How an Emory researcher benefited from a ALS Ice Bucket Challenge
January 8, 2015 - als
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You dumped ice on your head. Project MinE got cold cash.
Last summer, as millions of people worldwide posted Facebook and YouTube videos of themselves holding partial in a Ice Bucket Challenge in a name of lifting supports and recognition for amyotrophic parallel sclerosis, or ALS, skeptics wondered if all that amicable media hype would interpret into something tangible.
Short answer: Yes. The plea lifted $115 million for a ALS Association, that in Oct announced initial grants of roughly $22 million to researchers, including Jonathan Glass, who leads a Emory ALS Center.
Glass is one of a U.S. investigators for Project MinE, an general genetic investigate module that will accept $1 million in supports lifted by a challenge. Glass, a usually internal researcher concerned with MinE, says he’d requested supports prolonged before anyone posted ice bucket videos. “We had put a extend into [the ALS Association] behind in May, before anybody had finished a Ice Bucket Challenge,” he says. “It’s an huge plan that requires mixed countries, mixed investigators, and it’s going to be very, really expensive.”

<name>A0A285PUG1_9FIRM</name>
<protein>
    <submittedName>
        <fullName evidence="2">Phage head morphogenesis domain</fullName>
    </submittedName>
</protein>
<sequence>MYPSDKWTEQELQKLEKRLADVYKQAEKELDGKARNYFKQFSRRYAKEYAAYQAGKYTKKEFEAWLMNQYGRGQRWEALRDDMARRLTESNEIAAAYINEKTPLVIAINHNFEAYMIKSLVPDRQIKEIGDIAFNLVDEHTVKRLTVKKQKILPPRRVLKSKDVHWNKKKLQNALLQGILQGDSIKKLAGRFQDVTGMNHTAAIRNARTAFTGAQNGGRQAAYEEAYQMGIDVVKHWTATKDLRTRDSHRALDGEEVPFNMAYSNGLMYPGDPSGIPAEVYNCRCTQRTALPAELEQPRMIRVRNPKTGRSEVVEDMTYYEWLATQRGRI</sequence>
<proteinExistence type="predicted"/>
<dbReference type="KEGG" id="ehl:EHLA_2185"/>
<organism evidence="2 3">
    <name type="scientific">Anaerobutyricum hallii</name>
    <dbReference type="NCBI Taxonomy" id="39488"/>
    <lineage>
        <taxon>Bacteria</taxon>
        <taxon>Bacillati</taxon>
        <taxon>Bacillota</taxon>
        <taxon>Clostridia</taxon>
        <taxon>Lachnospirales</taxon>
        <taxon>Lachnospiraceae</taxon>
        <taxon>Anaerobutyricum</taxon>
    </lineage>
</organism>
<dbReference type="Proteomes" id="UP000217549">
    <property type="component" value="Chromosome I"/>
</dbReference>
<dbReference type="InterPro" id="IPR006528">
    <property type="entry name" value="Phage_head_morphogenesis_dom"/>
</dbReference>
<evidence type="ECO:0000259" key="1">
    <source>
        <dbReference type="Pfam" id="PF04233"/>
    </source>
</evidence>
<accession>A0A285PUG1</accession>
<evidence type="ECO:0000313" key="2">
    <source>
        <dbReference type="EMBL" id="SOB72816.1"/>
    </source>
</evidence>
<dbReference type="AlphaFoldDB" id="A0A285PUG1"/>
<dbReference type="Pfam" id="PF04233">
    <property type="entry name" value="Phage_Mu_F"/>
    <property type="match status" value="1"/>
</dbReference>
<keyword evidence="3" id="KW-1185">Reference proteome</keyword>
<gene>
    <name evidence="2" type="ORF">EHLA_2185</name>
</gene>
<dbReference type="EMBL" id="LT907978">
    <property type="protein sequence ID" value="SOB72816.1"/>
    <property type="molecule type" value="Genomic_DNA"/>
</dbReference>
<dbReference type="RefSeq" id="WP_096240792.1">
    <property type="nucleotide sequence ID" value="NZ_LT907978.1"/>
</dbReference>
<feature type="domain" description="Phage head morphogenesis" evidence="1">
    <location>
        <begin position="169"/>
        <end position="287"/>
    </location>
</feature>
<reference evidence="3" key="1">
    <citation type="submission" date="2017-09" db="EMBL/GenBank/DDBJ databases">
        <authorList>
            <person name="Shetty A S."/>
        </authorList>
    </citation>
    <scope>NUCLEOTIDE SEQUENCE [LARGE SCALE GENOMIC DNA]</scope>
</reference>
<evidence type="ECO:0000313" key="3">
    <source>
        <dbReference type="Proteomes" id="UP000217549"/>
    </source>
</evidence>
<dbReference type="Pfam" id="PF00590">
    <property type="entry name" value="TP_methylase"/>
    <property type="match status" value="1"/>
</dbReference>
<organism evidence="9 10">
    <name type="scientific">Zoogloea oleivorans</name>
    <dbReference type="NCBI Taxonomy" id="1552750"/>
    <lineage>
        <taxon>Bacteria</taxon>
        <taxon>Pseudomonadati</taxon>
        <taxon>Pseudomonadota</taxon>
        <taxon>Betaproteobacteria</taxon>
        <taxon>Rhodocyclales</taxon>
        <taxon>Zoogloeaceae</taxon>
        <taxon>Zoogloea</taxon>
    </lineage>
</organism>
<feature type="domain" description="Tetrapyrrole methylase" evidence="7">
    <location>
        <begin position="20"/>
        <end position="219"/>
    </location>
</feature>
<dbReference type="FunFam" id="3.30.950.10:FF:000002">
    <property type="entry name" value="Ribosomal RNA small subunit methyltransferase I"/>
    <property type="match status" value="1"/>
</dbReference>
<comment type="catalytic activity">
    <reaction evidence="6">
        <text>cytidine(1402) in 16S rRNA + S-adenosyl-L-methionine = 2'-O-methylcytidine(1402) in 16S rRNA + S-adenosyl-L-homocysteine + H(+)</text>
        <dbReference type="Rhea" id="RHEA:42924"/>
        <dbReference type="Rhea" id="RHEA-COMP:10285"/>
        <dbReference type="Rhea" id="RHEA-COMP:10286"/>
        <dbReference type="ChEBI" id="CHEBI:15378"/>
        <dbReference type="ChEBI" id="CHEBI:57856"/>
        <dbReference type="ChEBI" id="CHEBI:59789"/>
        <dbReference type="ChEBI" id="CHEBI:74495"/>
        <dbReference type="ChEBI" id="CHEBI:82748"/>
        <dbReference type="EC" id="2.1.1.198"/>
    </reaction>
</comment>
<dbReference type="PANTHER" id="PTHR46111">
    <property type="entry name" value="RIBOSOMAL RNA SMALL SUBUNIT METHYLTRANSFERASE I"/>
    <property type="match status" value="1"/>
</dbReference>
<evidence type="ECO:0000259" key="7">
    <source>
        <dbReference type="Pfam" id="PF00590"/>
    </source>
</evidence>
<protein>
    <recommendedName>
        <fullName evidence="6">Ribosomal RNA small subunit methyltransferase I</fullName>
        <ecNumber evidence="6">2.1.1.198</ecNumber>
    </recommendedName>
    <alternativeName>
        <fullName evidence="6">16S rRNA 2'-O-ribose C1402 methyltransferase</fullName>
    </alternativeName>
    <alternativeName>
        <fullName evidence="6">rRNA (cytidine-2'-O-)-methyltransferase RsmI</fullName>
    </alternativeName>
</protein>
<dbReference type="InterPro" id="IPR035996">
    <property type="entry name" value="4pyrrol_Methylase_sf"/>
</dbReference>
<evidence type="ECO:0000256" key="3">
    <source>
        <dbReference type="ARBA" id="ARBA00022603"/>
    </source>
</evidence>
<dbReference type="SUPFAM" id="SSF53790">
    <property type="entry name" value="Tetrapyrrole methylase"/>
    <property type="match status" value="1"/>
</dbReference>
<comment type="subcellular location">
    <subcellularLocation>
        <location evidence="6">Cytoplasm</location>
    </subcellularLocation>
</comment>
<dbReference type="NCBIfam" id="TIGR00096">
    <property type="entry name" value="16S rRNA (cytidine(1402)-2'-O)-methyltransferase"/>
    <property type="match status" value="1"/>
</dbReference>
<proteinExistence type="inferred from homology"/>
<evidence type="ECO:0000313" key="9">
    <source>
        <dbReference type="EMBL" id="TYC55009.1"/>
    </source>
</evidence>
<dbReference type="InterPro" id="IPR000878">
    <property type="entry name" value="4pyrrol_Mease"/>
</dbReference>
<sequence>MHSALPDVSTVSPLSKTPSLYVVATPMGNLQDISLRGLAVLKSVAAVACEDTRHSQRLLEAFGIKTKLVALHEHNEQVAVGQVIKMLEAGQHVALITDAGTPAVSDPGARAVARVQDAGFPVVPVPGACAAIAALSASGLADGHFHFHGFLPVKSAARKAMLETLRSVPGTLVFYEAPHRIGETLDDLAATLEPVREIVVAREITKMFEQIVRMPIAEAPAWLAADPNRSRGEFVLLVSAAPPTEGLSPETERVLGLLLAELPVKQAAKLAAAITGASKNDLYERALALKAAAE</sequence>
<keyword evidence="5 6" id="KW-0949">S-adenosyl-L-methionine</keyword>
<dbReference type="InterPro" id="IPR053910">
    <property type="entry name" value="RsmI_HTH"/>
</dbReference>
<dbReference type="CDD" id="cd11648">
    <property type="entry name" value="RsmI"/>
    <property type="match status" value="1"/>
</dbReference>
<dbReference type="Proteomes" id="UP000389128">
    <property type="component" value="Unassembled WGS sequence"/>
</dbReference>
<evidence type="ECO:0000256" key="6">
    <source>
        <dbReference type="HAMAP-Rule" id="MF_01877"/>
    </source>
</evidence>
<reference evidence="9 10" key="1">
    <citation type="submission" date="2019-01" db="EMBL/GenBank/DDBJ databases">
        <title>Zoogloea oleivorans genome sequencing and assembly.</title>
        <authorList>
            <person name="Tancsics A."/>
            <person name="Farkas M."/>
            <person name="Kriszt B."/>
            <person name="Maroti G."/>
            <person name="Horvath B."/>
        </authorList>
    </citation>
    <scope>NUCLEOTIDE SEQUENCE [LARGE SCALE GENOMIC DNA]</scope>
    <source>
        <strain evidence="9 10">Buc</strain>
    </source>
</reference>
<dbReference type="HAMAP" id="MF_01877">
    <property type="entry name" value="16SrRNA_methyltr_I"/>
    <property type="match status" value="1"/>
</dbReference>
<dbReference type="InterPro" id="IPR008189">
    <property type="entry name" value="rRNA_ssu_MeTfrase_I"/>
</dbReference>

Although Glass wasn’t astounded his module got a funding, he was repelled during a success of a swampy fundraiser itself. “What was smashing was that it was grassroots. What it’s finished is lift recognition for a illness that is comparatively rare,” he says. “In terms of a campaign, it was only extraordinary. We have money; we have awareness.”
Of course, Glass and his group all achieved a challenge. “Even my mom did it—and she’s 87 years old.”
Fast facts: Project MinE
- The plan is operative to map a DNA profiles of 15,000 people with ALS to review with a profiles of 7,500 control subjects.
- 13% of a profiles—2,808 to be precise—had been collected by Nov 2014.
- The study’s design is to brand genes that might change either someone gets ALS, when an particular gets it, how fast it manifests, and how a illness affects a body.
- The plan originated in a Netherlands and includes researchers in mixed countries, such as Portugal, Belgium, and Ireland. The name MinE comes from “mining”
- 2,500 (or 1,950 Euros) is a cost to finish one DNA sequence
This essay creatively seemed in the Jan 2015 issue.